Neuroscience, December 2014
Testosterone and estradiol differentially affect cell proliferation in the subventricular zone of young adult gonadectomized male and female rats
Alice Farinetti a, d , Simone Tomasi a, d , Benedetta Foglio a, d , Alessia Ferraris a, d , Giovanna Ponti c, d , Stefano Gotti a, d , Paolo Peretto b, d , Giancarlo Panzica a, d
Steroid hormones are important players to regulate adult neurogenesis in the dentate gyrus of hippocampus, but their involvement in the regulation of the same phenomenon in the subventricular zone (SVZ) of the lateral ventricles is not completely understood. Here, in male rats, we tested the existence of activational effects of Testosterone (T) on cell proliferation in the adult SVZ.
To this aim, three groups of male rats: castrated, castrated and treated with T, and controls were treated with BrdU and killed after 24 hours. The density of BrdU labeled cells was significantly lower in castrated animals in comparison to the other two groups, thus supporting a direct correlation between SVZ proliferation and levels of circulating T. To clarify whether this effect is purely androgen-dependent, or mediated by the T metabolites, estradiol (E2) and dihydrotestosterone (DHT), we evaluated SVZ proliferation in castrated males treated with E2, DHT and E2+DHT, in comparison to T- and vehicle-treated animals, and sham-operated controls.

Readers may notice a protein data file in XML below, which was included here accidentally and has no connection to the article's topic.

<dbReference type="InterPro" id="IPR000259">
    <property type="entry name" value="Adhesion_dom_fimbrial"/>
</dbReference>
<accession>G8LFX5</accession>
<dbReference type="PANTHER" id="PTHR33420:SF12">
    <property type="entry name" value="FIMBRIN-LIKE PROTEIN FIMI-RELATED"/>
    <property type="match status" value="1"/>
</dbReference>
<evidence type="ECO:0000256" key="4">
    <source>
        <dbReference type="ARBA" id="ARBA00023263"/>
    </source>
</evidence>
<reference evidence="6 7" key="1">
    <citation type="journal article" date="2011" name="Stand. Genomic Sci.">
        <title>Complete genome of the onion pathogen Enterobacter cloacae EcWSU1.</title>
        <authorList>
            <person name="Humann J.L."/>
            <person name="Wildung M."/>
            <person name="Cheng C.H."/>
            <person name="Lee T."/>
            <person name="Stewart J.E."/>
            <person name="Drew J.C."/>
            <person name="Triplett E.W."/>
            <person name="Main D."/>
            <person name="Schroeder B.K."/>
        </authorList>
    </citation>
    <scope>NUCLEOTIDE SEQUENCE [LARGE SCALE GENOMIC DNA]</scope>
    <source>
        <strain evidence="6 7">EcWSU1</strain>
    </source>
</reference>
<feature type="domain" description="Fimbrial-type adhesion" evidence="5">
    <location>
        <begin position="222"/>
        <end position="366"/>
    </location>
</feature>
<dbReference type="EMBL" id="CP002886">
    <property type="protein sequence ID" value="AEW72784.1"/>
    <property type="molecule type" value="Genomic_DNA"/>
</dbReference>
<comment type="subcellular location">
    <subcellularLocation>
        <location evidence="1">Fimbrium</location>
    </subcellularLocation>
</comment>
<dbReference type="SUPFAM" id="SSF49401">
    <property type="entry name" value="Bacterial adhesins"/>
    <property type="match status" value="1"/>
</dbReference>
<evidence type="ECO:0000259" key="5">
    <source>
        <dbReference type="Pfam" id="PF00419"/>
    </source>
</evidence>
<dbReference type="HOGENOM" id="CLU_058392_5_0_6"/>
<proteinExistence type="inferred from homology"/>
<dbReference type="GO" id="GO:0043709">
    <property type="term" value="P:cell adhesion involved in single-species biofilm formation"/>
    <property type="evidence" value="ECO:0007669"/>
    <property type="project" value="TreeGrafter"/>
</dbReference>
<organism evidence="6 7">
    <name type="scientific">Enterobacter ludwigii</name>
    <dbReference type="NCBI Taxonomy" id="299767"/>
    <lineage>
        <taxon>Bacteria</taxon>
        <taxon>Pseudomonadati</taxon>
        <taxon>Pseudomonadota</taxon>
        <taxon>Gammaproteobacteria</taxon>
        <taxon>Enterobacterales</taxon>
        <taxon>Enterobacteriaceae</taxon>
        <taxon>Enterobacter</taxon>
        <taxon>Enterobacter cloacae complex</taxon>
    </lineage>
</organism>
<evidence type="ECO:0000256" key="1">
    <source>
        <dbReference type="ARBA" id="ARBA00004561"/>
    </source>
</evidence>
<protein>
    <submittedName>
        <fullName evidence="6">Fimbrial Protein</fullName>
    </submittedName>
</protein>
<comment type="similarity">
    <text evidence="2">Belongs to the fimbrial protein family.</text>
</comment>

The stereological analysis demonstrated that E2 and T, but not DHT, increase proliferation in the SVZ of adult male rats. Quantitative evaluation of cells expressing the endogenous marker of cell proliferation PHH3, or the marker of highly dividing SVZ progenitors Mash1, indicated the effect of T/E2 is mostly restricted to SVZ proliferating progenitors. The same experimental protocol was repeated on ovariectomized female rats treated with E2 or T. In this case, no statistically significant difference was found among groups.
Image: Neogenerated type C cells (neuron precursors, identified with the Mash1 marker) in adult male rat SVZ (SHAM). Castration (CX) induced a significant decrease of these cells, while exposure to testosterone (CX+T) restored their number.
Overall, our results clearly show that the gonadal hormones T and E2 represent important mediators of cell proliferation in the adult SVZ. Moreover, we show that such effect is restricted to males, supporting adult neurogenesis in rats is a process differentially modulated in the two sexes.
[ ScienceDirect ]
Department of Neuroscience, University of Turin, 10126, Turin, Italy
b Department of Life Sciences and Systems Biology, University of Turin, 10123 Turin, Italy
c Department of Veterinary Sciences, University of Turin,10095, Grugliasco, Italy
d NICO - Neuroscience Institute Cavalieri Ottolenghi, 10143 Orbassano, Italy
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